However thanks in large part to Wallace, they ended the season eighth in defense, something that would become their calling card once again. Although they were not the Bad Boys of the 90s, the Pistons were building a team on the motto “defense wins championships.” 

By his third season in the Motor City, Wallace would be recognized for his efforts, being named to the first of four straight All-Star Games and the Pistons were on top of the league in defensive ratings.

The focal point of the Pistons’ stifling defense? You guessed it – Big Ben, who captured back-to-back Defensive Player of The Year Awards from 2001 to 2003.

After letting Ron Artest borrow the award for the 2003-04 season while he concentrated on bumping up his scoring average, Wallace rightfully regained the crown for the following two seasons.

With several individual accolades to his credit, the only thing missing from Wallace’s resume was a championship – something that elevates every great player in the league just a notch higher on the totem of career success.

Upon Wallace’s arrival in Detroit, the Pistons began the slow climb to the top of the Eastern Conference standings.

After missing the playoffs in his first season, the Pistons reached the EC Semi-Finals in Wallace’s second season and the EC Finals the following year. In 2003-04, everything came together for the Pistons, who despite being an underdog, represented the East Coast in the NBA Finals.

Their opponent? The heavily favored LA Lakers, who had created a superteam, adding future Hall Of Famers Karl Malone and Gary Payton to a lineup that already included Shaq and Kobe.

In a chess match of two polar opposite teams, the blue-collar Pistons led by their defensive effort, and the glitz and glam Lakers who were a year removed from a three-peat title run, Detroit played the role of David against LA’s Goliath.

It took just five games for the Pistons to upset the Lakers in a series that was frankly nowhere close to being competitive.

While Chauncey Billups received the Finals MVP, it wouldn’t have been far-fetched for Wallace to get the honor, posting 10.8 points, 13.6 rebounds, 1.8 steals, and a block per game in the final series.

Unfortunately, the following season would be marred by the infamous “Malice in the Palace” featuring Wallace and Ron Artest as the main combatants.

Yet despite the stain on the league, the Pistons and Wallace returned to the NBA Finals to defend their crown against the San Antonio Spurs.

A quote from NBA veteran & Hall of Famer Ben Wallace: "A lot of people told me I couldn't do it because of my size. I was determined to prove those people wrong."

While Detroit was unable to repeat as champions, “Big Ben” continued to be a focal point and fan favorite. Although he had earned more money than he ever thought while with the Pistons, Wallace decided to test the free-agent waters two seasons later, signing with the Chicago Bulls for 4 years and $60 million.

Although Wallace was by far the Bulls’ best rebounder, shot blocker, and defender, the league’s best afro seemed out of place in the Windy City.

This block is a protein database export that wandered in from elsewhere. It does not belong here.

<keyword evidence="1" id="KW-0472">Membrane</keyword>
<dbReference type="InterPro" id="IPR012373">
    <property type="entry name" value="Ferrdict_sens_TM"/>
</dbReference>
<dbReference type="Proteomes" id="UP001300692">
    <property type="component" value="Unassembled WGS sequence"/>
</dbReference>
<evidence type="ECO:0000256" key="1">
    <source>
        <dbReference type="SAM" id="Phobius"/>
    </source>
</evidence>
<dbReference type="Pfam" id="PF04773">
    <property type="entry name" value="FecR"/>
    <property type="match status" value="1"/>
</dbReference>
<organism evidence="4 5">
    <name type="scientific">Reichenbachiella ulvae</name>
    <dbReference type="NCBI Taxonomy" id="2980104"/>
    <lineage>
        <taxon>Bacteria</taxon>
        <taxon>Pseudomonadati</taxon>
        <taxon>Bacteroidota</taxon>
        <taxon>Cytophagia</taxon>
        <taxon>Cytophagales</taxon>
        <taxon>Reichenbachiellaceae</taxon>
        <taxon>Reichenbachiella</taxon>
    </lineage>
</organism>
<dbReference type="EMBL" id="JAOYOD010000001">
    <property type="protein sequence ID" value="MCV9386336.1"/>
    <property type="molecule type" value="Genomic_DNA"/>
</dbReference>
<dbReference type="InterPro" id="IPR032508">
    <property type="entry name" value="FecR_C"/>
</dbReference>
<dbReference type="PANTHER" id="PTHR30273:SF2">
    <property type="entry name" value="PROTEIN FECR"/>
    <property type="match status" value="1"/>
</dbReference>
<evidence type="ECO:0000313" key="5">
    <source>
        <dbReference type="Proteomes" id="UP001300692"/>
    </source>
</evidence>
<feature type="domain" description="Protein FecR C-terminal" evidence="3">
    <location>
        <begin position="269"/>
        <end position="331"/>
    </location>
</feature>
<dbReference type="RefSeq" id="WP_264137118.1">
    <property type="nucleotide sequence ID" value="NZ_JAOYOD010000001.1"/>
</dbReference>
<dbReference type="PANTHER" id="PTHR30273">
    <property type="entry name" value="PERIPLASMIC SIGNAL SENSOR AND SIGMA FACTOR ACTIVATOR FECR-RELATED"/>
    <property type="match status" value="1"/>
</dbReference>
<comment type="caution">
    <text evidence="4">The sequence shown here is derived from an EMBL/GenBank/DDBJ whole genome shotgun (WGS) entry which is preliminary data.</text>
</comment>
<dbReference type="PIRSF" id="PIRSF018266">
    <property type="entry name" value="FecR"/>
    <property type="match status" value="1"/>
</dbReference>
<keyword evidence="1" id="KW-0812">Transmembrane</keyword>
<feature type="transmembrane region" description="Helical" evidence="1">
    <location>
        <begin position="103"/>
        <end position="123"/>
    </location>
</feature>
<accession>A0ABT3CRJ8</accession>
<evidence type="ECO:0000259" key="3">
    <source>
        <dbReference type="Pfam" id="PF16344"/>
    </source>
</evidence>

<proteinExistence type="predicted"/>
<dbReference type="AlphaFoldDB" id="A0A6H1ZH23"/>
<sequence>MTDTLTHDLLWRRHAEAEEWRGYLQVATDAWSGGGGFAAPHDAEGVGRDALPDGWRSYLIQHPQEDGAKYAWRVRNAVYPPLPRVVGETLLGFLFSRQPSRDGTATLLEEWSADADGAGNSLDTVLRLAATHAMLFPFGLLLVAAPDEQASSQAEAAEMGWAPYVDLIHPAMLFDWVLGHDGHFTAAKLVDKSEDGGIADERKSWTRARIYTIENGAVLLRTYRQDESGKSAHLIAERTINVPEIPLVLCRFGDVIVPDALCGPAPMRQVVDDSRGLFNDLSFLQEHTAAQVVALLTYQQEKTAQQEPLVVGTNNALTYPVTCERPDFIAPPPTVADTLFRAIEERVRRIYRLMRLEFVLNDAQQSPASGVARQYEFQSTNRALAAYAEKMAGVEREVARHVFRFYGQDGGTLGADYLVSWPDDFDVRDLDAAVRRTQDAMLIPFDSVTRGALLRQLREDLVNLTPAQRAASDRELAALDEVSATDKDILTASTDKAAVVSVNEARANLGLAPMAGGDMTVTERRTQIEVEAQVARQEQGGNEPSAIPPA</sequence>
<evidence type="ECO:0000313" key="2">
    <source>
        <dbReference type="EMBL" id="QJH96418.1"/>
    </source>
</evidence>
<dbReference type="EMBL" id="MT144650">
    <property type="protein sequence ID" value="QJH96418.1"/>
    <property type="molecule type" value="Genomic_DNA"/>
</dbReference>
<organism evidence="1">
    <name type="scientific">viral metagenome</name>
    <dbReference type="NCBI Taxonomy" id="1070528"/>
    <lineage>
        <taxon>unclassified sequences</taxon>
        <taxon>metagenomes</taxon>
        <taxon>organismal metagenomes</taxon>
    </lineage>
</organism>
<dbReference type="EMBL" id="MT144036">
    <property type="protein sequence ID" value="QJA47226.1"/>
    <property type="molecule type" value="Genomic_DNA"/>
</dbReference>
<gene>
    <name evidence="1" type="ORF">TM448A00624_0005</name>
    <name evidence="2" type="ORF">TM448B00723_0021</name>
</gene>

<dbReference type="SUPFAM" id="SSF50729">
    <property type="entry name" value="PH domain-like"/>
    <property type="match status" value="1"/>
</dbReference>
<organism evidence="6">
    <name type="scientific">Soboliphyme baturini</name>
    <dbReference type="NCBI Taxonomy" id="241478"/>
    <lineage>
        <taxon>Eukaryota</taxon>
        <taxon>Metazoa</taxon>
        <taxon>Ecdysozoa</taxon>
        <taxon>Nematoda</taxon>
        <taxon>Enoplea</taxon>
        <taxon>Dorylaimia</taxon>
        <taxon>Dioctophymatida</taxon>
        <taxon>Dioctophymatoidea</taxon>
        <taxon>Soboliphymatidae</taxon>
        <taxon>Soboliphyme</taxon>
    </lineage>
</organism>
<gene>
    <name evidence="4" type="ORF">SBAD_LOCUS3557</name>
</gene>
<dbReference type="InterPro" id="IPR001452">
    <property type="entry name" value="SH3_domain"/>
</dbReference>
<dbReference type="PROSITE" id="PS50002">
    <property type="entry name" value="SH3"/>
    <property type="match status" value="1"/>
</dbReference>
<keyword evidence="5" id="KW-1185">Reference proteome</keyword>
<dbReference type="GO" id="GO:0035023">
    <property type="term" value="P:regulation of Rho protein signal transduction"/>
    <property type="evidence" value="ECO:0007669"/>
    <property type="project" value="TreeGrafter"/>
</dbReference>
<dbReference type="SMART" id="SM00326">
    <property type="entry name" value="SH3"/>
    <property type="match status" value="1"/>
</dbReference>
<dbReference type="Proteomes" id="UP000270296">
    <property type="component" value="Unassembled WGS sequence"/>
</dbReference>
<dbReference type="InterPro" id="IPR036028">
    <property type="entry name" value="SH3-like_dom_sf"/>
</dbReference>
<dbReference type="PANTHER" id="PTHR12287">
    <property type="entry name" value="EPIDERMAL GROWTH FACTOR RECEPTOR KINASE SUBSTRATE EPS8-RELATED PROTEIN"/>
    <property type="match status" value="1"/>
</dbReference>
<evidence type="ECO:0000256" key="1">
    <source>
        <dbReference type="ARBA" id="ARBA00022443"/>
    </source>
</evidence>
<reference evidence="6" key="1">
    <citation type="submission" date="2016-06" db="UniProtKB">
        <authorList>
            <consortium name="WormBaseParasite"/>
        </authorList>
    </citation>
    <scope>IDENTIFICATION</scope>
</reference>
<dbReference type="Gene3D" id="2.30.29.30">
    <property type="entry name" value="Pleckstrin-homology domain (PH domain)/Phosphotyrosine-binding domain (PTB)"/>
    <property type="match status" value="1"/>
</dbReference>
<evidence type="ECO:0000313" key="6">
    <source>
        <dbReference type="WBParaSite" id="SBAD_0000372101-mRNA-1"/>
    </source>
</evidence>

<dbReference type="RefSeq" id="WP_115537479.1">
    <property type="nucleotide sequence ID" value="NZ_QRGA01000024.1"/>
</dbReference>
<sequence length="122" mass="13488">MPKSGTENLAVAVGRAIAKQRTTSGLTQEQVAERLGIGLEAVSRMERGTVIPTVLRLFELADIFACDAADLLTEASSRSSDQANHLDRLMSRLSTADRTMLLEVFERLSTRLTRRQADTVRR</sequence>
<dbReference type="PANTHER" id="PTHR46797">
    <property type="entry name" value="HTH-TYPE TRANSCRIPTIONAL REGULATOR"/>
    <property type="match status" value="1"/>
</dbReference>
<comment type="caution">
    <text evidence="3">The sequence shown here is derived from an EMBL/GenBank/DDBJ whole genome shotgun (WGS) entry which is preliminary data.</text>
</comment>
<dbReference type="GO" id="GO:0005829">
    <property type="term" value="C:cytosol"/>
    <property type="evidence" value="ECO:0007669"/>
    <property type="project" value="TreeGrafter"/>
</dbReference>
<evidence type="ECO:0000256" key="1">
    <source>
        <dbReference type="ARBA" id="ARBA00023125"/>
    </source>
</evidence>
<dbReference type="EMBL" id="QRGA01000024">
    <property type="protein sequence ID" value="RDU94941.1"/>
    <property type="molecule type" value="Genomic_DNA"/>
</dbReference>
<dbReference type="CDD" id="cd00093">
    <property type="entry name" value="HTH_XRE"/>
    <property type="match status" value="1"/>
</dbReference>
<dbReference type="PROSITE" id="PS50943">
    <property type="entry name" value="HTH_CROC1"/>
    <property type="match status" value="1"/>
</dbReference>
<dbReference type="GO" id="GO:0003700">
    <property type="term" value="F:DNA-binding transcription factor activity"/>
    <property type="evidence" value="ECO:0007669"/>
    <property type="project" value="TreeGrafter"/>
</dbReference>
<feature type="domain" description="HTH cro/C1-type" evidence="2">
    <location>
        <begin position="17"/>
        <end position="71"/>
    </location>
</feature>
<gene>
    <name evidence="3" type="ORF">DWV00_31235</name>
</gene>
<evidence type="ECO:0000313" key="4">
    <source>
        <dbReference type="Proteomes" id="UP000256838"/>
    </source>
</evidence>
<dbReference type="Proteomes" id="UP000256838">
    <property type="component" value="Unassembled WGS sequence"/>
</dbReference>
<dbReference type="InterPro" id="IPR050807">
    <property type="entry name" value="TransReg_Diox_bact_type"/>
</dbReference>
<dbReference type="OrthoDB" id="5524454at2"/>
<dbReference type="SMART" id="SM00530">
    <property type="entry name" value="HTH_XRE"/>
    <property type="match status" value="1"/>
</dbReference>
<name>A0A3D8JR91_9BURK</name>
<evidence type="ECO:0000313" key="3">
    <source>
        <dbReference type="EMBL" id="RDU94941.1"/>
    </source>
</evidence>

Sure, coach Scott Skiles caved in on his “no headband” rule to allow Ben to be Ben, but despite the allowances, something still didn’t feel right.

For the first time since his stint in Orlando, Wallace would average single digits in rebounding, something that fans, teammates and even probably Wallace himself weren’t used to.

At the age of 33, the 6’9”, 240-pound undersized big man – who played much bigger than he was – started to experience the decline of his career.

After a season and a half in Cleveland, Wallace made his way back to Detroit, finishing out the final three years of his career as a mentor to a Pistons team that had gone from a championship contender to a bottom-dweller in the Eastern Conference.

Four years after his final game, the Pistons honored Wallace by hanging his #3 jersey in the rafters among the other great players in Detroit history.

Five years later, the Hall of Fame inducted Wallace into their illustrious shrine, making him the first undrafted player in league history to achieve such an honor. 

Although some will shake their head in bewilderment that a player who averaged only 5.7 points for his career could make the Hall of Fame, there have been few who can match the numbers and effort that he produced on the defensive end of the court.

“A lot of people told me I couldn’t do it because of my size. I was determined to prove those people wrong.”

Here are two more basketball stories you might enjoy:

For more stories like this, join our free Underdog Newsletter 👇

Written By

Life-long sports fan and avid basketball junkie in every sense of the word. The same passion I have for the Lakers translates to my extreme dislike for the Duke Blue Devils. As much as I cheer for the favorite and the dynasty, I appreciate and applaud the underdog and the grind whether you are a weekend warrior or a professional, both on and off the field.



"I thought after my first six years in baseball, it was going to be, ‘Go out and look for another job.'"


In Tampa, Doug Williams was the 54th highest-paid QB despite being the starter. Here's how he became an NFL legend.


How a lightly-recruited high school player became a G-League All-Star and made his NBA dream come true.


He woke up at 5 AM every morning since 7th grade and refused to sign his own name on homework assignments.